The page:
Dear Sarge,

I have an old faithful Ranger 700 Crew circa 2008. Our last night ride after the chores were done ended abruptly when my son drove over a fallen log and one of the branches punctured the Ranger’s radiator. We took the radiator to the local radiator shop, but they said it could not be repaired. It was too badly damaged. So, I sent my son to the dealer for a replacement radiator. He called me and said that the parts guy wants $484.99 for a replacement radiator! I told my son, “No way!” My son suggested I contact you. is there a source for used utv parts bargains?

Dennis and Larry Denisha

Banks, Idaho

Boot, the best sources of used utv parts bargains are listed in UTV Action! A good, used, genuine Polaris radiator could cost as little as $35! Contact Power Sports Nation: or

See how Power Sports Nation offers such a huge selection of used UTV parts bargains here

Make your son purchase the radiator and install it following the factory shop manual here:×4-crew-service-manual.html. It will cost your son another $9.95! After the radiator is installed, filled, bled and tested, then he can drop and count off 50! Dismissed!


Dear Sarge,

I was recently involved in a forum discussion of waterproof greases for my RZR. Several people swore by something they called “Green Grease.” I stopped by my dealer, as well as the local auto-parts place and asked for this “Green Grease.” Both places said, “Huh?! Green Grease?”

Terry Kincaid

Attica, Indiana

Private Band-Aid, what the keyboard jockeys are talking about is the colloquialism for what is called “marine” grease. Why? Because, Boot, the grease is green! Now, to muddy the waters further, there actually is a waterproof, synthetic polymer grease called “Green Grease.” See here:

It can be ordered from them as well, as it is carried by O’Reilly Auto Parts, Auto Zone, Advance Auto Parts, Pep Boys and Bass Pro Shops. It meets my requirements for filling a Zerk fitting on any Zooter, Boot. Count off 25, Boot, for this valuable information! Dismissed!


Dear Sarge,

I have a 2017 Can-Am Maverick X3, and I have a lug-nut problem. I purchased this “Zooter” used and did some upgrades. I installed a pre-mounted tire and wheelset off of eBay. They are DWT Starfighter beadlocks with 30/14 Skat Trak nine paddles. I think this was a great upgrade for my “Zooter” for duning. However, even though I torque the lug nuts to the recommended 74 pound-feet, the lug nuts still loosen up. I read on the Maverick forum that the racers torque to 110 pound-feet. That sounds a bit high. What torque do you recommend, Sarge?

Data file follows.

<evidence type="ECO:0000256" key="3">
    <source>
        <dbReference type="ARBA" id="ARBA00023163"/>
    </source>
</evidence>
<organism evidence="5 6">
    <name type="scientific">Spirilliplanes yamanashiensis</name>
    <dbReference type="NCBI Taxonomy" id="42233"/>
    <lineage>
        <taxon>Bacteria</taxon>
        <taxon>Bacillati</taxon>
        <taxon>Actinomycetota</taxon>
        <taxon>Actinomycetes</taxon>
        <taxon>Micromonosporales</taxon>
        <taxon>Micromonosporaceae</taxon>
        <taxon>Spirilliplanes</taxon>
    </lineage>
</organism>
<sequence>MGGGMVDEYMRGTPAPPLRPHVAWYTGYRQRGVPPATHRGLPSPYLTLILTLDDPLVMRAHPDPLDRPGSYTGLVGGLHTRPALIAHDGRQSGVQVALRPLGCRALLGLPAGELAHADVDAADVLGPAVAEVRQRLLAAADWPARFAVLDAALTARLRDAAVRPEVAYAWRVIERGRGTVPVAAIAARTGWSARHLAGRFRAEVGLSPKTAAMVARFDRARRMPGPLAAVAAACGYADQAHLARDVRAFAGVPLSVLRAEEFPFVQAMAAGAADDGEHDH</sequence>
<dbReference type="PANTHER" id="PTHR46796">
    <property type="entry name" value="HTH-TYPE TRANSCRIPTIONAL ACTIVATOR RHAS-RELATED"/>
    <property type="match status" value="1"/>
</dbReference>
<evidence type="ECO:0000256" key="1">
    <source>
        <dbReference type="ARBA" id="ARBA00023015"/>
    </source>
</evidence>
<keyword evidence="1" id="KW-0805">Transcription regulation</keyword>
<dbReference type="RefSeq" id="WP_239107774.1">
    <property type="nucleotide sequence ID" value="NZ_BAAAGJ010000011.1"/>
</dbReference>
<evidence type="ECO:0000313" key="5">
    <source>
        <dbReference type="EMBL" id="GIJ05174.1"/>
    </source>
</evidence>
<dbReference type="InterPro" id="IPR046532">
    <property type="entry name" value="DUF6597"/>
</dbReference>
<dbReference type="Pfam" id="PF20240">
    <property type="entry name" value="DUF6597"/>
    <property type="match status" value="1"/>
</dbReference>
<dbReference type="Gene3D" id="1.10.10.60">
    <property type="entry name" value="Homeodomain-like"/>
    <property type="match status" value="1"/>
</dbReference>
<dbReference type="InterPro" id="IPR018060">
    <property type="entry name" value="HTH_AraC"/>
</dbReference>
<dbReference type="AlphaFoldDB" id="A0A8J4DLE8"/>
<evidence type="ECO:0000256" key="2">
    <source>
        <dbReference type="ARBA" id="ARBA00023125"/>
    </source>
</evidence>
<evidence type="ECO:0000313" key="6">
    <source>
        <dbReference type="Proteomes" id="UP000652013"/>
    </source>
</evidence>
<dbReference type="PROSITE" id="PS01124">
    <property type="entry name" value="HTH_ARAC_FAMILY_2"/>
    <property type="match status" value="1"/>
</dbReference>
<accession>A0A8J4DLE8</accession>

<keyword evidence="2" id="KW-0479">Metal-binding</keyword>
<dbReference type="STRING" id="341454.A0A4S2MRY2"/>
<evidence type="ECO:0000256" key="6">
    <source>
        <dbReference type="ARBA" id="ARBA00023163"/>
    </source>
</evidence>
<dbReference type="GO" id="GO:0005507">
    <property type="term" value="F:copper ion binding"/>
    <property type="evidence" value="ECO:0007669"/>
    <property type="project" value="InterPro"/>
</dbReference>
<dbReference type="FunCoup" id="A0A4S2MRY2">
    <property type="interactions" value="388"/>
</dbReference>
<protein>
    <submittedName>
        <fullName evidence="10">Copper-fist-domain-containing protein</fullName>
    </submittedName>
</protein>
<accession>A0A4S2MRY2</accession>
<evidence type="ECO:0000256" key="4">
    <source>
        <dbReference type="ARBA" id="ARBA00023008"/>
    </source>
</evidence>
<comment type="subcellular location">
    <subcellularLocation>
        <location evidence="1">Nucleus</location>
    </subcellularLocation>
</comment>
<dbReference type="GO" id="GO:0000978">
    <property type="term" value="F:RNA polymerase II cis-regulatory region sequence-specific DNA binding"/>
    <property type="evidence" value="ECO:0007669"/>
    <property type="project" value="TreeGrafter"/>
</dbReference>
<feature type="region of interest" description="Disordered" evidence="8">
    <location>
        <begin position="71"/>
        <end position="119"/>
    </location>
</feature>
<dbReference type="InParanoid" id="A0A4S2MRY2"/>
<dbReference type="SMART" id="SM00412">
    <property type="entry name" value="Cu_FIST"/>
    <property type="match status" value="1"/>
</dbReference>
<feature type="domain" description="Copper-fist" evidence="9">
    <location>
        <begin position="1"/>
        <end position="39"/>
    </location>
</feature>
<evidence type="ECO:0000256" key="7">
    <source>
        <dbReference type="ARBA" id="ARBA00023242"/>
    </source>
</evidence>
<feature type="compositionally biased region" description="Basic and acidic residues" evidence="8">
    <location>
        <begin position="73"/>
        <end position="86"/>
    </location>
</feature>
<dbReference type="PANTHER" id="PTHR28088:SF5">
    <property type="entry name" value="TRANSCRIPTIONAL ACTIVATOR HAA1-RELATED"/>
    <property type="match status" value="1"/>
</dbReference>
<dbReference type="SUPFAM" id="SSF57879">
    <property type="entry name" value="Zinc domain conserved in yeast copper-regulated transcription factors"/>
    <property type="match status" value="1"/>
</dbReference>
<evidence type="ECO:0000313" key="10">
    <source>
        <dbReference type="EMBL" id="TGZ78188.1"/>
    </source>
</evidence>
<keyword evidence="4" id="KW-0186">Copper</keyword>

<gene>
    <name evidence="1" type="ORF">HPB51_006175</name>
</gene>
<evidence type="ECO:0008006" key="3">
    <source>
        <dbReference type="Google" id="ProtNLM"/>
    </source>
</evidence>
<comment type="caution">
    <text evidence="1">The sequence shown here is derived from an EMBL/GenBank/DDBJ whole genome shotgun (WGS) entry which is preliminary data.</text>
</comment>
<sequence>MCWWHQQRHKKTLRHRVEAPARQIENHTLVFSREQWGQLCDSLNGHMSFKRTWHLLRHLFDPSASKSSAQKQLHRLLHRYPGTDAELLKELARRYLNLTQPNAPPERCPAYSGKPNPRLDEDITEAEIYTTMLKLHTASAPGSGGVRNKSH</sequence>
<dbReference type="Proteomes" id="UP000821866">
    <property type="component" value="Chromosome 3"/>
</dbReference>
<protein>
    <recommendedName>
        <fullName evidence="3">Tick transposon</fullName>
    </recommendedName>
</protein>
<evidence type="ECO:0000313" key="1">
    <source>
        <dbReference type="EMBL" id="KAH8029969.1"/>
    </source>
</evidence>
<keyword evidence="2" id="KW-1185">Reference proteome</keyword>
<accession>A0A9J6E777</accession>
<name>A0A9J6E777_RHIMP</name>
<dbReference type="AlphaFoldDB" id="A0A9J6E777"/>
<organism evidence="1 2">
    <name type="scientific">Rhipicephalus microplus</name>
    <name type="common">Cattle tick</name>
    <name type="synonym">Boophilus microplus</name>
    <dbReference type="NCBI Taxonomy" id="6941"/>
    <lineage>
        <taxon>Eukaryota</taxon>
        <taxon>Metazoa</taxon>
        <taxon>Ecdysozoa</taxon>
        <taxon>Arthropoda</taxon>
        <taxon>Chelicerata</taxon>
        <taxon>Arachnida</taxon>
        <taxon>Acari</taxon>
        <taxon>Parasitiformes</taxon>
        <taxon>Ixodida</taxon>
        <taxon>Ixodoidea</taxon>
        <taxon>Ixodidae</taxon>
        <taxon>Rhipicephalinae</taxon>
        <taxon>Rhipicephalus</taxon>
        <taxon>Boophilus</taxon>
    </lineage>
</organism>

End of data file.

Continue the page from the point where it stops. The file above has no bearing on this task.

Dennis Waterman

Brawley, California

First off, Private Waterworks, being a used Zooter and a sport Zooter, how do you know your hub studs are not stretched and/or the threads are bad? Same for the factory lug nuts. In my experience, Boot, I would never torque Douglas wheels less than 100 pound-feet, and I would never use stock lug nuts on them! Requisition a set of DWT lug nuts, because I suspect the taper of your lug nuts doesn’t quite match the taper of your DWT Starfighter beadlocks. If the tapers don’t exactly match, the lug nuts will work themselves loose. Boot, you are to report to the motor pool at 0800 hours to change some LAV wheels, since you are so good at tightening lug nuts! Dismissed!


Dear Sarge,

I am having a recurring problem with my 2017 XP 900 Ranger. I haul a lot of gravel with my Ranger, and when I release the latch to dump the load, when the bed reaches full extension, the aluminum end of the gas strut apparently takes all the force, and the thin side walls crack and break. I have tried the so-called High Desert Solutions heavy-duty bed rod end. That only lasted two weeks. Sarge, is there a steel version that will hold up?

Tom Side

Bruce, Wisconsin

Private Sideways, you do realize the High Desert Solutions heavy-duty bed rod end also comes with a limit cable to take the force off the shock end, right? See here: The cable, with their stronger strut end, should solve your breakage problems. However, if you have your little heart set on a steel end, then I will show you how to make your own. First, you have to determine the size of your strut’s threaded end. For a 2017, it most likely is a 6mm (but it could also be an 8mm). You either need access to a welder and a drill or have a machine shop make one for you. You will need 2x 6mm or 8mm nuts, 1/2-inch nut, 33/64-inch drill bit, and a 6mm or 8mm bolt. Spin the two nuts onto the bolt. Tighten them together. Weld them together. Remove the bolt. Weld the nuts to the side of the 1/2-inch nut, creating an eyelet. Drill out the 1/2-inch nut’s threads with the 33/64-inch drill bit. Clean it. Paint it. Install it on the gas shock shaft. That one will not break! Those are your two choices, Boot! And, if you follow the unofficial motto of the Marines—“Improvise, adapt, and overcome”—I know which choice you will choose! Dismissed! 

You can write to Sarge at Trou­ble­shooter, ATV Action, P.O. Box 957, Valencia, CA 91380-9057 or via e-mail: [email protected]. When sending e-mail, you must include full name, city and state. Also, be sure to put “SARGE!” in the subject line.

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